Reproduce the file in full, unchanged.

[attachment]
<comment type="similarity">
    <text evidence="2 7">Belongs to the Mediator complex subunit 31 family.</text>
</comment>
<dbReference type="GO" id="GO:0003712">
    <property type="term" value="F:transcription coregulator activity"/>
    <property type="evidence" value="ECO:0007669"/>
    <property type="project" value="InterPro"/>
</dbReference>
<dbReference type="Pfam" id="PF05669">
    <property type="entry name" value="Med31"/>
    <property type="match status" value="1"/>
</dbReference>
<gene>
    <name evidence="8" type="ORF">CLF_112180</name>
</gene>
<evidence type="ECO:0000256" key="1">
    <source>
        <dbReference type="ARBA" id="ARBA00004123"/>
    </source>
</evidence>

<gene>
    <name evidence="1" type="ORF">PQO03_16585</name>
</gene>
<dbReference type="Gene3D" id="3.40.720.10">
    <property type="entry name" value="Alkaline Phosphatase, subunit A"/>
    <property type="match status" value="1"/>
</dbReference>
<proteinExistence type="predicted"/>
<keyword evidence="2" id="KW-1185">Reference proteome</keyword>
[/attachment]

<comment type="similarity">
    <text evidence="2 7">Belongs to the Mediator complex subunit 31 family.</text>
</comment>
<dbReference type="GO" id="GO:0003712">
    <property type="term" value="F:transcription coregulator activity"/>
    <property type="evidence" value="ECO:0007669"/>
    <property type="project" value="InterPro"/>
</dbReference>
<dbReference type="Pfam" id="PF05669">
    <property type="entry name" value="Med31"/>
    <property type="match status" value="1"/>
</dbReference>
<gene>
    <name evidence="8" type="ORF">CLF_112180</name>
</gene>
<evidence type="ECO:0000256" key="1">
    <source>
        <dbReference type="ARBA" id="ARBA00004123"/>
    </source>
</evidence>

<gene>
    <name evidence="1" type="ORF">PQO03_16585</name>
</gene>
<dbReference type="Gene3D" id="3.40.720.10">
    <property type="entry name" value="Alkaline Phosphatase, subunit A"/>
    <property type="match status" value="1"/>
</dbReference>
<proteinExistence type="predicted"/>
<keyword evidence="2" id="KW-1185">Reference proteome</keyword>